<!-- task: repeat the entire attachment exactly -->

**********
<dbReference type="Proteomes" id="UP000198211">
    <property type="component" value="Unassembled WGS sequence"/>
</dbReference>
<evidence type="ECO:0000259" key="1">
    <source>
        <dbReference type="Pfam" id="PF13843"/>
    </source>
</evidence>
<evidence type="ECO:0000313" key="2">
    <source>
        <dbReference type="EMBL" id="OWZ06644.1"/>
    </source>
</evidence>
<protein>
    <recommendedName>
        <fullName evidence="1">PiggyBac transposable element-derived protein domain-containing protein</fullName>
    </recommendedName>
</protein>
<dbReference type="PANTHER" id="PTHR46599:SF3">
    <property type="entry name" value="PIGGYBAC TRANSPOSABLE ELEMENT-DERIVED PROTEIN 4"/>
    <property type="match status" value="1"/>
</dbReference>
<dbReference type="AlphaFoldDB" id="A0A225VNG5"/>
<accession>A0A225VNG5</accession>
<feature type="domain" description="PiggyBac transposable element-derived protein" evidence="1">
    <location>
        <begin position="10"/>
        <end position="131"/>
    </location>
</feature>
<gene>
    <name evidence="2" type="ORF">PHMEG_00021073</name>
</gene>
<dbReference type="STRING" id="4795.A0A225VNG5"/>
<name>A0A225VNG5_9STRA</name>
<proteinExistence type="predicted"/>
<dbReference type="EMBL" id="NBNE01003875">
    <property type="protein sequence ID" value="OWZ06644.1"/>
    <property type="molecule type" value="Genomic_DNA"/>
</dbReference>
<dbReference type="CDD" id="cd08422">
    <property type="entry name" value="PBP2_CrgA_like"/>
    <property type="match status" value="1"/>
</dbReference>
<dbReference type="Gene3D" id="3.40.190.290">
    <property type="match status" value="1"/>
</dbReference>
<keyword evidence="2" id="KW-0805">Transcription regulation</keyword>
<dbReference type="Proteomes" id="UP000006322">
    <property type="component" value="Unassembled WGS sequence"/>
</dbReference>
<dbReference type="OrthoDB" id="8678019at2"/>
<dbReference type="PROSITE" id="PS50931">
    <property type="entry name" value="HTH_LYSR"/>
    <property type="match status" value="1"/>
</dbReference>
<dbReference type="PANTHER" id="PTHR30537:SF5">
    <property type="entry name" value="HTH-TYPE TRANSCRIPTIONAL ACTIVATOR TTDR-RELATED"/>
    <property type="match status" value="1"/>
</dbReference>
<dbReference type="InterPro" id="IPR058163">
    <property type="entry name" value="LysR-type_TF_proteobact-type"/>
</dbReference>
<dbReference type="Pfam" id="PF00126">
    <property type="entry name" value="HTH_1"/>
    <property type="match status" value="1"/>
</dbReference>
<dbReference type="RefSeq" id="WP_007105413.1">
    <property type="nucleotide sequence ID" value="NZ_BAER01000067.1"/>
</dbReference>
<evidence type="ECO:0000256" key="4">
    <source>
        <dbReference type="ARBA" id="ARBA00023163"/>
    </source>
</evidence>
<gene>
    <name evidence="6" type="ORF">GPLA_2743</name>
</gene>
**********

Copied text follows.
<dbReference type="Proteomes" id="UP000198211">
    <property type="component" value="Unassembled WGS sequence"/>
</dbReference>
<evidence type="ECO:0000259" key="1">
    <source>
        <dbReference type="Pfam" id="PF13843"/>
    </source>
</evidence>
<evidence type="ECO:0000313" key="2">
    <source>
        <dbReference type="EMBL" id="OWZ06644.1"/>
    </source>
</evidence>
<protein>
    <recommendedName>
        <fullName evidence="1">PiggyBac transposable element-derived protein domain-containing protein</fullName>
    </recommendedName>
</protein>
<dbReference type="PANTHER" id="PTHR46599:SF3">
    <property type="entry name" value="PIGGYBAC TRANSPOSABLE ELEMENT-DERIVED PROTEIN 4"/>
    <property type="match status" value="1"/>
</dbReference>
<dbReference type="AlphaFoldDB" id="A0A225VNG5"/>
<accession>A0A225VNG5</accession>
<feature type="domain" description="PiggyBac transposable element-derived protein" evidence="1">
    <location>
        <begin position="10"/>
        <end position="131"/>
    </location>
</feature>
<gene>
    <name evidence="2" type="ORF">PHMEG_00021073</name>
</gene>
<dbReference type="STRING" id="4795.A0A225VNG5"/>
<name>A0A225VNG5_9STRA</name>
<proteinExistence type="predicted"/>
<dbReference type="EMBL" id="NBNE01003875">
    <property type="protein sequence ID" value="OWZ06644.1"/>
    <property type="molecule type" value="Genomic_DNA"/>
</dbReference>
<dbReference type="CDD" id="cd08422">
    <property type="entry name" value="PBP2_CrgA_like"/>
    <property type="match status" value="1"/>
</dbReference>
<dbReference type="Gene3D" id="3.40.190.290">
    <property type="match status" value="1"/>
</dbReference>
<keyword evidence="2" id="KW-0805">Transcription regulation</keyword>
<dbReference type="Proteomes" id="UP000006322">
    <property type="component" value="Unassembled WGS sequence"/>
</dbReference>
<dbReference type="OrthoDB" id="8678019at2"/>
<dbReference type="PROSITE" id="PS50931">
    <property type="entry name" value="HTH_LYSR"/>
    <property type="match status" value="1"/>
</dbReference>
<dbReference type="PANTHER" id="PTHR30537:SF5">
    <property type="entry name" value="HTH-TYPE TRANSCRIPTIONAL ACTIVATOR TTDR-RELATED"/>
    <property type="match status" value="1"/>
</dbReference>
<dbReference type="InterPro" id="IPR058163">
    <property type="entry name" value="LysR-type_TF_proteobact-type"/>
</dbReference>
<dbReference type="Pfam" id="PF00126">
    <property type="entry name" value="HTH_1"/>
    <property type="match status" value="1"/>
</dbReference>
<dbReference type="RefSeq" id="WP_007105413.1">
    <property type="nucleotide sequence ID" value="NZ_BAER01000067.1"/>
</dbReference>
<evidence type="ECO:0000256" key="4">
    <source>
        <dbReference type="ARBA" id="ARBA00023163"/>
    </source>
</evidence>
<gene>
    <name evidence="6" type="ORF">GPLA_2743</name>
</gene>